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Dear Pay Dirt,
My half-brother is marrying the bridezilla from hell, “Denise.” She wants a princess wedding but they don’t have two pennies to rub together so she constantly leans on our local community for freebies.
Denise actually went to several restaurants and offered them exposure if they sponsored her wedding. She thinks she is an “influencer.” Most of my friends are creative types trying to make a living one way or the other. Denise is constantly bugging me to ask for a “friends and family” discount from them or to do a collaboration. I am trying to keep my chill with her, but Denise is a dog with a bone about it. My roommate does pet photography on the side and Denise cornered him at dinner about doing her engagement photos for free. He told her free doesn’t pay the bills and she actually called him money-grubbing. We left rather than make a scene. The date hasn’t even been set yet. I am dreading dealing with this these coming months. My brother is no help. How do I survive this?
Dear Broke Bridezilla,
Just because your brother doesn’t see an issue doesn’t mean you or anyone else in your creative circle must work for free. Exposure doesn’t pay the bills, and being honest about this doesn’t make you a money grubber. It means you see value in your professional service.
There are two conversations that need to be had. First, pull your brother aside and let him know you appreciate Denise’s determination for a good deal but that she’s putting you in an uncomfortable spot with your friends by consistently asking everyone for a “collaboration,” which means, in this case, free labor. He most likely doesn’t know how collaborations work regarding influencers or the numbers and actual reach required for most collaborations.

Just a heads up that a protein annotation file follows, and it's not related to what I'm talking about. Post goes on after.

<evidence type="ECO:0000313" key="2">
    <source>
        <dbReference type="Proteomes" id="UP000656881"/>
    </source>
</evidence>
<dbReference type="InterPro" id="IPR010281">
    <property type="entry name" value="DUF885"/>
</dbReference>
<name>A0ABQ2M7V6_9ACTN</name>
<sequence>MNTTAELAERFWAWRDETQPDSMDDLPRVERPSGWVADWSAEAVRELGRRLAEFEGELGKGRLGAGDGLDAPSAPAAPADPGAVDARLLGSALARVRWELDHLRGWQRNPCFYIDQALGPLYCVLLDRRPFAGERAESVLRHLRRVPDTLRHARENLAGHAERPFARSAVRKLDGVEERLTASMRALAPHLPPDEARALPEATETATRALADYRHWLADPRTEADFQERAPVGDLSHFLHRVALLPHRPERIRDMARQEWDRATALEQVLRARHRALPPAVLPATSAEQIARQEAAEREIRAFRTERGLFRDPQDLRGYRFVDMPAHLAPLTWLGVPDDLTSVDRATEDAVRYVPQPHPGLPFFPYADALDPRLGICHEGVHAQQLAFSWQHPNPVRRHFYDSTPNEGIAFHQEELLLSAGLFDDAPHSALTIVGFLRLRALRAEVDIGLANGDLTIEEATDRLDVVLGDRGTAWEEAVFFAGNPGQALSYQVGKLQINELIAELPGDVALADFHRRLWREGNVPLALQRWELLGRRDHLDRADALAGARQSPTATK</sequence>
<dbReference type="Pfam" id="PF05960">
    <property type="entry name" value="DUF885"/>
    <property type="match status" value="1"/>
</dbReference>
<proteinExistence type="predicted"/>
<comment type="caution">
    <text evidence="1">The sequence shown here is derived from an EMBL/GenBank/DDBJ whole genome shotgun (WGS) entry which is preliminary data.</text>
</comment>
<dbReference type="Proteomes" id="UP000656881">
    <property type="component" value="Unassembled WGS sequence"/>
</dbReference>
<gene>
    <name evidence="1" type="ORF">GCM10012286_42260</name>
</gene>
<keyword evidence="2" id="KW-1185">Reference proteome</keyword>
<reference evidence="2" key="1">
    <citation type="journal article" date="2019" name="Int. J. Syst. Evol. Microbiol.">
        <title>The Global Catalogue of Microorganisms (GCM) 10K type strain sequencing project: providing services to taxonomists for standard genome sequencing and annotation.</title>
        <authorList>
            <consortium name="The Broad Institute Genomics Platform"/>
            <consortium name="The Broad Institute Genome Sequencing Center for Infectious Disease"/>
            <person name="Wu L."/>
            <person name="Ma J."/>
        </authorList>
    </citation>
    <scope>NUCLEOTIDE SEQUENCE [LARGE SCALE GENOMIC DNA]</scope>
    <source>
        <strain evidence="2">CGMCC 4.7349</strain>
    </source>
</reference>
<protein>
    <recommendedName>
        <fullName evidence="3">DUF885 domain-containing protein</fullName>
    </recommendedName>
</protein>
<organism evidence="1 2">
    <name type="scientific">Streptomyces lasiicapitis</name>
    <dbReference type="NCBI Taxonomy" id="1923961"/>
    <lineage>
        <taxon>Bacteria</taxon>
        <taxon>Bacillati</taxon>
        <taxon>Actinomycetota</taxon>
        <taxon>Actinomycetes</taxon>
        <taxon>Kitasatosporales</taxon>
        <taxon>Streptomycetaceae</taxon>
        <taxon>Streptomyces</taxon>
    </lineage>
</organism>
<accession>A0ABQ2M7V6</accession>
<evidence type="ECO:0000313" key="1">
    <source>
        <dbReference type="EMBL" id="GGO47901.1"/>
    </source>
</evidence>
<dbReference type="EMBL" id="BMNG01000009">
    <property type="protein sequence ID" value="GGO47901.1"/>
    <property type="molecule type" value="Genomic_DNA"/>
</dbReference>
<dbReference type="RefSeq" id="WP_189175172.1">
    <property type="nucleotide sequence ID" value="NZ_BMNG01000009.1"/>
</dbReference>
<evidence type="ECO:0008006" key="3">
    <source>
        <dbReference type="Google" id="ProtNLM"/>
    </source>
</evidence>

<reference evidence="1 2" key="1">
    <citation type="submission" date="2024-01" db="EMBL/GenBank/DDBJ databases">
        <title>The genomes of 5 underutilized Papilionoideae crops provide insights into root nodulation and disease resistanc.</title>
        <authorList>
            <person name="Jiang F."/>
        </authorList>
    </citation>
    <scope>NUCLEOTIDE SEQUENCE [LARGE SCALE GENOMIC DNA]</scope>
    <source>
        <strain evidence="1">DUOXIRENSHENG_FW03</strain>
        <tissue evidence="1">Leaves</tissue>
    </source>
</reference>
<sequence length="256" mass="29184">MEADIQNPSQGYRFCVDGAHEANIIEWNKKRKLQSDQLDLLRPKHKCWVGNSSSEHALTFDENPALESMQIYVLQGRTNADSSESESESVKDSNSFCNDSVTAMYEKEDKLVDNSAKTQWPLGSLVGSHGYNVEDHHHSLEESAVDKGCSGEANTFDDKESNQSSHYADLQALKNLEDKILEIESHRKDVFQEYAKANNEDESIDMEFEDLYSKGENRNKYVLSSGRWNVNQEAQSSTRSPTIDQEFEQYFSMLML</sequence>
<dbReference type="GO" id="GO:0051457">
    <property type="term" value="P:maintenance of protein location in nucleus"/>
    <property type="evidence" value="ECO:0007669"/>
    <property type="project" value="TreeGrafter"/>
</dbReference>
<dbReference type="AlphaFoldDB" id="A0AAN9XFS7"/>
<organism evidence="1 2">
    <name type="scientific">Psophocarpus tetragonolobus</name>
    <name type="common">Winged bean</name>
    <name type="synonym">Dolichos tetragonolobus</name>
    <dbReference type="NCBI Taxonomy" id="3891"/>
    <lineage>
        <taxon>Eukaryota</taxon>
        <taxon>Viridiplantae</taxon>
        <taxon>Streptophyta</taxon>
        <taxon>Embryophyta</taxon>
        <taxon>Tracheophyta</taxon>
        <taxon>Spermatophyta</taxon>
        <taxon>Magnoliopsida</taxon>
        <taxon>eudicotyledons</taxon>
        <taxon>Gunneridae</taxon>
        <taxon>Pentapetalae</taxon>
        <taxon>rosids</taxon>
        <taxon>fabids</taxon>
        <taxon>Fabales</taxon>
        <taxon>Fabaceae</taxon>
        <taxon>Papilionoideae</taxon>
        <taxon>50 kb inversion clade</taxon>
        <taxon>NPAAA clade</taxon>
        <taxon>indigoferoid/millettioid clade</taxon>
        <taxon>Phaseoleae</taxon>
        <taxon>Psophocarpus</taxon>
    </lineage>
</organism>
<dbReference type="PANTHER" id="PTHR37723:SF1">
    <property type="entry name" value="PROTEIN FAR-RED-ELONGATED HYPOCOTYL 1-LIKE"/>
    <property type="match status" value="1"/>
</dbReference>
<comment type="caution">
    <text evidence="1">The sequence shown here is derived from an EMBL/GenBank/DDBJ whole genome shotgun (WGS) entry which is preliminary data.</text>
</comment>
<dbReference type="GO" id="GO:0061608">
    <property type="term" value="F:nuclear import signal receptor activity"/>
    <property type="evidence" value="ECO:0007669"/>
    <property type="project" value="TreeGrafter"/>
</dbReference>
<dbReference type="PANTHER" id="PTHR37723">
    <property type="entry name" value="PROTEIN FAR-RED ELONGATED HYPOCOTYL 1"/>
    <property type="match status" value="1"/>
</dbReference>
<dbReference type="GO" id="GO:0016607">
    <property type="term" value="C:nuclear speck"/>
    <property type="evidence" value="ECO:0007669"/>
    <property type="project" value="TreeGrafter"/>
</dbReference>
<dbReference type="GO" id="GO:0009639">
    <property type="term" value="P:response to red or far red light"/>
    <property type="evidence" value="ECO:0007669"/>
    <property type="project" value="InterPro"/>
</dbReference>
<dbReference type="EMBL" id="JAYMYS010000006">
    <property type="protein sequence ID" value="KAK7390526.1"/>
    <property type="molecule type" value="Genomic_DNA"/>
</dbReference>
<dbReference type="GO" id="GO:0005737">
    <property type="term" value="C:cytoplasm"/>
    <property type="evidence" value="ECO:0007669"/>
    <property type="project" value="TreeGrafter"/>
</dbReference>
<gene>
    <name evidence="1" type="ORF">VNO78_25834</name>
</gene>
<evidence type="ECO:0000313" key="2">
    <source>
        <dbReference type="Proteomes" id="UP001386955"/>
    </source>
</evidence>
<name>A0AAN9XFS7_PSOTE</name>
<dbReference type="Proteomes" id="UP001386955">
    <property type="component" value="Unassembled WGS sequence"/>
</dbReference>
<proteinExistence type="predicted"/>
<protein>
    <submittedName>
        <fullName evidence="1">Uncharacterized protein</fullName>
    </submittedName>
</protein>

If he doesn’t offer a solution, or if she keeps insisting, don’t be afraid to politely but firmly say to her, “I know you’re excited about your big day, and so am I. But asking me to call all my friends to sponsor your wedding makes me uncomfortable. They, as well as I, value our work and, therefore, would need to be adequately compensated. I will no longer be having this conversation and appreciate your understanding.” Don’t engage and continue to leave the room or end the conversation if she continues. She’ll eventually get it; if not, then a different type of conversation with her and your brother needs to be had.
Two years ago I adopted a dog from a local rescue. I’d never had one growing up, only cats. From the outside, it seemed to be a thing many people enjoyed immensely, and I thought it might be nice for my kids, as people say. But, for me, it never took. I’m just not a dog person, and, it turns out, neither are my kids.